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What’s with this “Wren” thing?
The oldest extant version of the fable
are presenting here appeared in 1913 in the first volume of a two-volume anthology
Saxon folktales (Plattdeutsche
Volksmärchen “Low German Folktales”)
collected by Wilhelm Wisser (1843–1935). Read
long time back, a song bird with the name “wren” made his nest in a little house
lived there with his family. One day he and his wife went away from the nest.
They wanted to find food and give it to their children. Because of this, the
young birds were alone in the nest.
After a while, the father wren came back to the nest.
“What happened here?” he asked. “You children look so afraid!”
“Oh, daddy!” they said, “a big monster came here a short time ago. He looked
into our nest with his big, wild eyes, and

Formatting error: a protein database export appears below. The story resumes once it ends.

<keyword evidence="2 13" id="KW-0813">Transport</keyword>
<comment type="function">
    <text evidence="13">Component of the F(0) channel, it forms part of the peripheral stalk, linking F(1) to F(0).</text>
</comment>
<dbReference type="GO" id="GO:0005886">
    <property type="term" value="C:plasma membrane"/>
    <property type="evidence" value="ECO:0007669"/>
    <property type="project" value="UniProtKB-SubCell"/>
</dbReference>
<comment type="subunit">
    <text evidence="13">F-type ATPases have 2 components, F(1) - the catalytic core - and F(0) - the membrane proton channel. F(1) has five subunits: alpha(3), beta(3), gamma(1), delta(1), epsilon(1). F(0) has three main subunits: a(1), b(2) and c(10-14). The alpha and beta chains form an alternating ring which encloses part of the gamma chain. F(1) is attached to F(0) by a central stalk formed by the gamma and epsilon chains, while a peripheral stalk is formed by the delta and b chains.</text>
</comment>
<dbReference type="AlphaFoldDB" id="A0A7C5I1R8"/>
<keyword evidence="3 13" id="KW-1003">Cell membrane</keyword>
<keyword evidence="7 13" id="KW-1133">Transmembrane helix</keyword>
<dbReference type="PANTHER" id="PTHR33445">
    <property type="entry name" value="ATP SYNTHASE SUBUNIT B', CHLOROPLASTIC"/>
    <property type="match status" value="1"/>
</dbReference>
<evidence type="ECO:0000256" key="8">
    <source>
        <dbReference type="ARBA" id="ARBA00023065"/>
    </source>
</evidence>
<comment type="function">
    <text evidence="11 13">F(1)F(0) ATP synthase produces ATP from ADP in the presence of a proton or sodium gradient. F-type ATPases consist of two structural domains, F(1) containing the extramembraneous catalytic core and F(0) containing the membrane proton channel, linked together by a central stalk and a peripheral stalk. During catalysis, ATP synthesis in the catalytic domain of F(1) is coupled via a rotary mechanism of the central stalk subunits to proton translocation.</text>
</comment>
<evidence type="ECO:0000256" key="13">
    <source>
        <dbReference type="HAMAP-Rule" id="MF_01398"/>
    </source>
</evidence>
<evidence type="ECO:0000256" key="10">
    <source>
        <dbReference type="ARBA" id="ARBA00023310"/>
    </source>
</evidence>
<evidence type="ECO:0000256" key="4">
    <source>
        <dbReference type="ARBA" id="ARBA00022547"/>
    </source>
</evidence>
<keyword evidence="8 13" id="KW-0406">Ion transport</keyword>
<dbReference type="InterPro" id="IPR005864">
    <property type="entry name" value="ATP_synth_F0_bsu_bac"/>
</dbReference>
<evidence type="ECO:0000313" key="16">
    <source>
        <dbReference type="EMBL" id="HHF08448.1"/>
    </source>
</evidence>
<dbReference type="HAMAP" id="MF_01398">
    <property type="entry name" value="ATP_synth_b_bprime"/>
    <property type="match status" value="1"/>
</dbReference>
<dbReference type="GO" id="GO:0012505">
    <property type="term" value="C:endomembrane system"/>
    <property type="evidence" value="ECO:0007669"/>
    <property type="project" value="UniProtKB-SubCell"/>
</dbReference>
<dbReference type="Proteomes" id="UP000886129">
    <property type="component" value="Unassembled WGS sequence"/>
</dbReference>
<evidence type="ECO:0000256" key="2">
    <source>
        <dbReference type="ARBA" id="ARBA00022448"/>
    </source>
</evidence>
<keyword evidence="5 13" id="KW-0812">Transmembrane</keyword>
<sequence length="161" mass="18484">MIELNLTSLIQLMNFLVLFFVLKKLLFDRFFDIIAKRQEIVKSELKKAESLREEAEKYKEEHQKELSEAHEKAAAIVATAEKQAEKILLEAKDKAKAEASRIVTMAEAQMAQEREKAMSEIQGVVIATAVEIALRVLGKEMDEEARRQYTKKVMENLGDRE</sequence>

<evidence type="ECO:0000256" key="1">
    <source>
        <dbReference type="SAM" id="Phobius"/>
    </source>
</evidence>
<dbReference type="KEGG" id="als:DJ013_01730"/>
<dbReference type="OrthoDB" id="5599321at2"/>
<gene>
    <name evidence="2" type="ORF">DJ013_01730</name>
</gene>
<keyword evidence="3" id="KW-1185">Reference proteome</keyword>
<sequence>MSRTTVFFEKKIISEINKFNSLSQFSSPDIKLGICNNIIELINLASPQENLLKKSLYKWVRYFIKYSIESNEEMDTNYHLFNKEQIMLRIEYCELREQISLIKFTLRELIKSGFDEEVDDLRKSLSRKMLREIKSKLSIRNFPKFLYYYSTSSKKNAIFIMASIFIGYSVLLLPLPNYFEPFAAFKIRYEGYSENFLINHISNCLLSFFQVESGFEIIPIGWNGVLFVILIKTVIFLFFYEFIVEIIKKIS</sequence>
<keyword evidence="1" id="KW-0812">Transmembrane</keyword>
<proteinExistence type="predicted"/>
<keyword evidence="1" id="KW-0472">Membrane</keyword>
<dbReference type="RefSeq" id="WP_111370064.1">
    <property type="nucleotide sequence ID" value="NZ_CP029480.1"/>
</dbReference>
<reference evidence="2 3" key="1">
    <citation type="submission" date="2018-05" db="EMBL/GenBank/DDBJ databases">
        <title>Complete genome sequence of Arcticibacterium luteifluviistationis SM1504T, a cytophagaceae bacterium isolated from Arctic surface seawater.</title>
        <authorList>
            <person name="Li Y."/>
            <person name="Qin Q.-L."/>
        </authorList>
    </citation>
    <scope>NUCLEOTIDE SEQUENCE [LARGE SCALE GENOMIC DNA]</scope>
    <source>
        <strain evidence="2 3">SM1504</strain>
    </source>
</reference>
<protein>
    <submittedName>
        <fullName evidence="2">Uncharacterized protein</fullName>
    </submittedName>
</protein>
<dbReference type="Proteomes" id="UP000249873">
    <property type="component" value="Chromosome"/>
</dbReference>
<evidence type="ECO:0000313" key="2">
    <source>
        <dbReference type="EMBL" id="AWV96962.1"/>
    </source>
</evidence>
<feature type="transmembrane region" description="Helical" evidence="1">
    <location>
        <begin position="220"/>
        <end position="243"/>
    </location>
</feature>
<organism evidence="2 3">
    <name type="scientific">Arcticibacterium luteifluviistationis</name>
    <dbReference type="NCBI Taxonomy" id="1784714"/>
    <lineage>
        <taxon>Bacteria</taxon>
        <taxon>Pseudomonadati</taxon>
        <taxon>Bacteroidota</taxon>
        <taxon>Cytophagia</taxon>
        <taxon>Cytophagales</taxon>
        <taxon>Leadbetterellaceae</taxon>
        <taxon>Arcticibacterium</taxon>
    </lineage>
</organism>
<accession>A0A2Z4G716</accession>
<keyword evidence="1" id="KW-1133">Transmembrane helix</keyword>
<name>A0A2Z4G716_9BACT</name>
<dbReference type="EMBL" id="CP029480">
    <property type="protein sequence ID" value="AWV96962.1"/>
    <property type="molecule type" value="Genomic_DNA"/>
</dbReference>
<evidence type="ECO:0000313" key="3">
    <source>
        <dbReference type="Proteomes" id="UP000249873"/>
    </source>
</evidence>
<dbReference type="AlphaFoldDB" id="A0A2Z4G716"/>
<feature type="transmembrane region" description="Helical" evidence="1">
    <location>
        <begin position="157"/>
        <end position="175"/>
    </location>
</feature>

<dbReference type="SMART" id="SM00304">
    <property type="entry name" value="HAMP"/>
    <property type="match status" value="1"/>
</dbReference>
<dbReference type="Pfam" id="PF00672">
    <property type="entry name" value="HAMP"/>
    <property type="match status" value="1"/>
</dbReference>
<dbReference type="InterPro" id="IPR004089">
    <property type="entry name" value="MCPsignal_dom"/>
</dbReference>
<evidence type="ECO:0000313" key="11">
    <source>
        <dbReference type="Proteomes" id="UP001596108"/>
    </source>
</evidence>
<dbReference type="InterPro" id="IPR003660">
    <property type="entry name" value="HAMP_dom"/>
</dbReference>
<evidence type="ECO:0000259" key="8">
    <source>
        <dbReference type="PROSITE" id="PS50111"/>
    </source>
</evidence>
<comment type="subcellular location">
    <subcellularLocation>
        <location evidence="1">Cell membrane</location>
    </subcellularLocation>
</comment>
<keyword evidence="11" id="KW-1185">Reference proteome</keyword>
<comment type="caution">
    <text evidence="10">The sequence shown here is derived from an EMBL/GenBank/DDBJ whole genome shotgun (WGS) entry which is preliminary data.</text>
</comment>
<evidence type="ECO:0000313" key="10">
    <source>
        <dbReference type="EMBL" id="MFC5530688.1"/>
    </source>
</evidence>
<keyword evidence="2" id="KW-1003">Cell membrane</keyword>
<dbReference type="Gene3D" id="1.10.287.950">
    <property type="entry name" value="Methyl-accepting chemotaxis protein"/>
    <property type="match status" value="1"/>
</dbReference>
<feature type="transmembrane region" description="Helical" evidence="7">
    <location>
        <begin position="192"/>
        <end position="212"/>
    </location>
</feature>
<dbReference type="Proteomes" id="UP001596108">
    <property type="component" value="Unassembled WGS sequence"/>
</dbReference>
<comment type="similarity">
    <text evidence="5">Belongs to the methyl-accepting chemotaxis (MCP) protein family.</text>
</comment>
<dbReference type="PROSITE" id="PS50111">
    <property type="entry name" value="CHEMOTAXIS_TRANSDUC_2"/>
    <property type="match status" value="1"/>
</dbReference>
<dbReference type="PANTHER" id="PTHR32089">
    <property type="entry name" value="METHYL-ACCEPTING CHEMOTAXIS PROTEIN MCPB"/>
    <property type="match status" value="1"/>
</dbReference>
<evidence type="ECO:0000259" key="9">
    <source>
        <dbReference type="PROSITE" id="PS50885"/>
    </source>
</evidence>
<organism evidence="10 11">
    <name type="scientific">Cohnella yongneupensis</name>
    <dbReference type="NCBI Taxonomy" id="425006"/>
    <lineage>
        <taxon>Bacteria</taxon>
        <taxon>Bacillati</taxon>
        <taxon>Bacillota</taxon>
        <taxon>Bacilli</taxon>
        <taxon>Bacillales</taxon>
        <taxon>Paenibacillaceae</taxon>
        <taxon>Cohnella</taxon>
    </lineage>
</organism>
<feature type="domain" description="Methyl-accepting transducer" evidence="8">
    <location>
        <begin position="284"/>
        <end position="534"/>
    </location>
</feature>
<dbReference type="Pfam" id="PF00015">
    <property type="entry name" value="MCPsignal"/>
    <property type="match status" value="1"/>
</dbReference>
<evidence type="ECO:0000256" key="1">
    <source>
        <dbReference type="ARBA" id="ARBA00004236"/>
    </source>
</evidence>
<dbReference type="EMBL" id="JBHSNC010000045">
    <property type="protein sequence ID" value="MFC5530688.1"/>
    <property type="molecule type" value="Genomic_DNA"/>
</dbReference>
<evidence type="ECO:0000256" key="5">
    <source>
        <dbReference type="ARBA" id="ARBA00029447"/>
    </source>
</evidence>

now we are very much afraid!”
“Ah,” the father wren said, “To what place did he go?”
“He went in that direction!”
“Wait here, children” the father wren said, “I will teach that monster
something that he will not forget. Do not be afraid now, children! I will catch
him.” Then he followed the monster.
He flew around a corner and saw a lion walking there. But the wren was
not afraid. He sat down on the back of the lion and shouted, “Why did you come
to my nest and make my children so afraid?!”
The lion did not listen to the wren. He only walked and walked.
The wren became even angrier because of that. He shouted at the lion even
more loudly, “You have no right to come to my nest, I tell you! If you come
back,” he said, “then you will see what happens! I do not want to do it,” he
up one of his legs, “but I will break your back without a problem!”
Then he flew back to his nest.
“I have done it, children,” he said, “I have made him afraid. He will
not come back.”